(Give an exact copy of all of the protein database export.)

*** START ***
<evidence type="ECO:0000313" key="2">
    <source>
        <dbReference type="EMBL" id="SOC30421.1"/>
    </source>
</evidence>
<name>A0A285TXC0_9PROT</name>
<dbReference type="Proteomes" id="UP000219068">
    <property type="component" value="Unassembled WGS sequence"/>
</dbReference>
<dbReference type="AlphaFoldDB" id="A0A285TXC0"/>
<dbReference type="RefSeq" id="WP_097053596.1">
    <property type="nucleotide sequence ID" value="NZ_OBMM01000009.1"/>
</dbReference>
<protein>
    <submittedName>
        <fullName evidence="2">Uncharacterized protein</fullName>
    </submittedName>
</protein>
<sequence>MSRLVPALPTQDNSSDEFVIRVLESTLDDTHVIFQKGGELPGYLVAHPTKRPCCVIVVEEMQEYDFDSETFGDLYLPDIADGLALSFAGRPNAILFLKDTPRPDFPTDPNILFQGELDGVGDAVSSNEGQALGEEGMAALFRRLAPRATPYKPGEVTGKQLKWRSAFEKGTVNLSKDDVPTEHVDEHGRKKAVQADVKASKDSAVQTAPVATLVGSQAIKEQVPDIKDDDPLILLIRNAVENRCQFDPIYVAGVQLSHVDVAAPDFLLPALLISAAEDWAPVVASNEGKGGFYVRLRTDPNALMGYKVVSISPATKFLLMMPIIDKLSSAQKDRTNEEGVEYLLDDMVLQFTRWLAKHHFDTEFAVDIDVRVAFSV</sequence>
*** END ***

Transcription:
<evidence type="ECO:0000313" key="2">
    <source>
        <dbReference type="EMBL" id="SOC30421.1"/>
    </source>
</evidence>
<name>A0A285TXC0_9PROT</name>
<dbReference type="Proteomes" id="UP000219068">
    <property type="component" value="Unassembled WGS sequence"/>
</dbReference>
<dbReference type="AlphaFoldDB" id="A0A285TXC0"/>
<dbReference type="RefSeq" id="WP_097053596.1">
    <property type="nucleotide sequence ID" value="NZ_OBMM01000009.1"/>
</dbReference>
<protein>
    <submittedName>
        <fullName evidence="2">Uncharacterized protein</fullName>
    </submittedName>
</protein>
<sequence>MSRLVPALPTQDNSSDEFVIRVLESTLDDTHVIFQKGGELPGYLVAHPTKRPCCVIVVEEMQEYDFDSETFGDLYLPDIADGLALSFAGRPNAILFLKDTPRPDFPTDPNILFQGELDGVGDAVSSNEGQALGEEGMAALFRRLAPRATPYKPGEVTGKQLKWRSAFEKGTVNLSKDDVPTEHVDEHGRKKAVQADVKASKDSAVQTAPVATLVGSQAIKEQVPDIKDDDPLILLIRNAVENRCQFDPIYVAGVQLSHVDVAAPDFLLPALLISAAEDWAPVVASNEGKGGFYVRLRTDPNALMGYKVVSISPATKFLLMMPIIDKLSSAQKDRTNEEGVEYLLDDMVLQFTRWLAKHHFDTEFAVDIDVRVAFSV</sequence>